Last April, students at Northwest Rankin High School in Mississippi attended a mandatory assembly featuring representatives from nearby Pinelake Baptist Church who told the students that they needed to accept Jesus in their lives. They even showed a video:
In the video, two young men were interviewed who had once led “troubled” lives. To find hope, the men described various behaviors such as turning to drugs, sex, cutting, suicide, and the like. They then explained how turning to Jesus Christ solved their problems and recommended that other people turn to Jesus Christ as well.
The American Humanist Association said at the time that when students tried to leave the Performing Arts Building so they wouldn’t have to listen to the preaching, they “were harassed by a principal and told to sit down.”
The Appignani Humanist Legal Center of the AHA immediately sent the school a complaint letter (PDF). After not hearing back from the administration, they filed a lawsuit (PDF) against the school in which the extensive and jaw-dropping details about the assembly were listed in full.
But why read that when you can just watch a video of the assembly taken by students?
As I wrote before, there’s absolutely nothing legal about any of this. The school cannot force students to sit through a Christian sermon, even if other students are presenting the material.
Yet, no one would have known any of this was happening without the help a brave student, Magdalene “Gracie” Bedi.
In a piece for Humanist Network News, Bedi talked about why she took action:
I abandon anonymity not to call attention to myself, but rather to call attention to the case and better validate its purpose. As a student at the high school, I have been privy to the thoughts and analysis of my peers, and what I’ve heard has been incredibly disheartening. Rather than reviewing the case objectively, I have been written off as an angry atheist, a scorned student, and even as a greedy child looking only for profit. Allow me to defend myself against such harsh conclusions.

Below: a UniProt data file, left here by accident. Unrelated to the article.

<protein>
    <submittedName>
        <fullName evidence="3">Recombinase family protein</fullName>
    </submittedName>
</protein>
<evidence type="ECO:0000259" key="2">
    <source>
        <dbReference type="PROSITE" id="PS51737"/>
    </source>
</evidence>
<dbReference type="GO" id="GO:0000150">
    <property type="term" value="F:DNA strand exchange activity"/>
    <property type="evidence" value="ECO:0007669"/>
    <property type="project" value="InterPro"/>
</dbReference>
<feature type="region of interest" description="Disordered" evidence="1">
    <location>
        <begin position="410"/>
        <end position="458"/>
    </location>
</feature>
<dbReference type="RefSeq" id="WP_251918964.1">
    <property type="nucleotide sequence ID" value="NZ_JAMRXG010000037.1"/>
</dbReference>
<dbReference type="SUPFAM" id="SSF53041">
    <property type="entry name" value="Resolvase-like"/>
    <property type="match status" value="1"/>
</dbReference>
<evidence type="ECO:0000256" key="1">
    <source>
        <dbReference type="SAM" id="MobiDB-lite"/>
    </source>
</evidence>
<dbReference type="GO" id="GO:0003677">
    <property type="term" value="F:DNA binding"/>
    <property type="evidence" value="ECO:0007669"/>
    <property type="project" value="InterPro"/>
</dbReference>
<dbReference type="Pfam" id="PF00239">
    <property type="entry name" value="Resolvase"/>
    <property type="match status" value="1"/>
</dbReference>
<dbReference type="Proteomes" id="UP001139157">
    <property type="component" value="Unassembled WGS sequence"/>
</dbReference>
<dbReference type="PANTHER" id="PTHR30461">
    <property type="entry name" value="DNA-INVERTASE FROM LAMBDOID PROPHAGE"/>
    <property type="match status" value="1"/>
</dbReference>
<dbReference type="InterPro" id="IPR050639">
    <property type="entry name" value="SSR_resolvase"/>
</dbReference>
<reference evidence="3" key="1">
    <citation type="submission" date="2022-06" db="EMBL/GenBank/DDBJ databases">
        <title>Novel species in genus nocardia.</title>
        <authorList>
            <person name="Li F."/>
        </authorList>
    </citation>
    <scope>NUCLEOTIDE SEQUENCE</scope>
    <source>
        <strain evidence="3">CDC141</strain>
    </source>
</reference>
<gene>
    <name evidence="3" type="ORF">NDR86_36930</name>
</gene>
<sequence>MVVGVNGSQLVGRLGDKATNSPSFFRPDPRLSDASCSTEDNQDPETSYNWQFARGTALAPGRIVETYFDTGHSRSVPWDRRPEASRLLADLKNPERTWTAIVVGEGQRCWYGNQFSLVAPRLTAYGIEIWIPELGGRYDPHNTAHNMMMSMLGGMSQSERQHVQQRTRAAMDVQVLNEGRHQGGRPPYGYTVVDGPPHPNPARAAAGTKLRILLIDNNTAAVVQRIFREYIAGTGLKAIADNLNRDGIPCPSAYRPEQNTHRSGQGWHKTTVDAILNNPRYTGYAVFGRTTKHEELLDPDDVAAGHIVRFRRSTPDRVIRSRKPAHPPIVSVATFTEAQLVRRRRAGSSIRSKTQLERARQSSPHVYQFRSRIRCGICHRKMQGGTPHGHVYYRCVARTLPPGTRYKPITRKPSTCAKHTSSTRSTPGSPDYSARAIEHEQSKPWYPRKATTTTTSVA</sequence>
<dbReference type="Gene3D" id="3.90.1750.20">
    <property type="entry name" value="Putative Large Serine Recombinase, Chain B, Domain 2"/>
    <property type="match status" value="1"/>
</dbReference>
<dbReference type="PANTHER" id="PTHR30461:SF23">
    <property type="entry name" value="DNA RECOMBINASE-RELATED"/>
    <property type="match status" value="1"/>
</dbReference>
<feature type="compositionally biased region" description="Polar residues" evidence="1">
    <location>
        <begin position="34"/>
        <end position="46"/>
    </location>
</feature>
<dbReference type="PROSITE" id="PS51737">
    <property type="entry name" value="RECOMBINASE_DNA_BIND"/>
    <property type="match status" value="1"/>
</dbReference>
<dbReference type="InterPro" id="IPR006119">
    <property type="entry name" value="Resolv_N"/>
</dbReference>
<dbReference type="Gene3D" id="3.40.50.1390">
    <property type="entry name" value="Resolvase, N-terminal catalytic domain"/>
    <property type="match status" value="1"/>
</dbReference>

I am not a scorned student. Northwest has been nothing but kind to me throughout my several years of public education, and I may attribute my depth of awareness to the very thorough and efficient curriculum. The faculty is perhaps the best in the state and may be among the best at the national level. It is not my intention to rebel against or insult the high school itself. My grievances are only with the inappropriate and unconstitutional actions by the administration and staff.
And I’m happy to report she’s finally vindicated. Earlier today, the AHA announced that a federal judge had ruled in her favor:
The judgment includes an admission of liability by the defendants that they violated the Establishment Clause, the provision of the Constitution that requires separation of church and state. It also requires the school district to comply with a new policy that prohibits future such violations and orders the defendants to pay the plaintiff’s attorneys’ fees.
“A lot has been accomplished and I’m pleased with the outcome of the suit,” said Magdalene “Gracie” Bedi, the student plaintiff in the case. “I’m grateful for the school’s maturity throughout this ordeal and I look forward to graduating with them on a positive note. No one should have to question their rights in a public school and I think Northwest [Rankin High School] realizes this now.”
“We are pleased that the school’s administrators have admitted that they violated the Constitution and agreed to continuing court oversight to prevent future violations,” said William Burgess, legal coordinator of the Appignani Humanist Legal Center. “There was clear evidence that these Christian assemblies were endorsed and organized by the school. To continue to deny a constitutional violation had taken place was untenable.”
Gracie is still humble and graceful in victory. I absolutely love that.
This was the sort of assembly public school officials sometimes green-light because they assume they can get away with it. They know it’s proselytizing, but they don’t care. Gracie showed us that, even in Mississippi, a student armed with the law can conquer administrators who mistake the school for a church.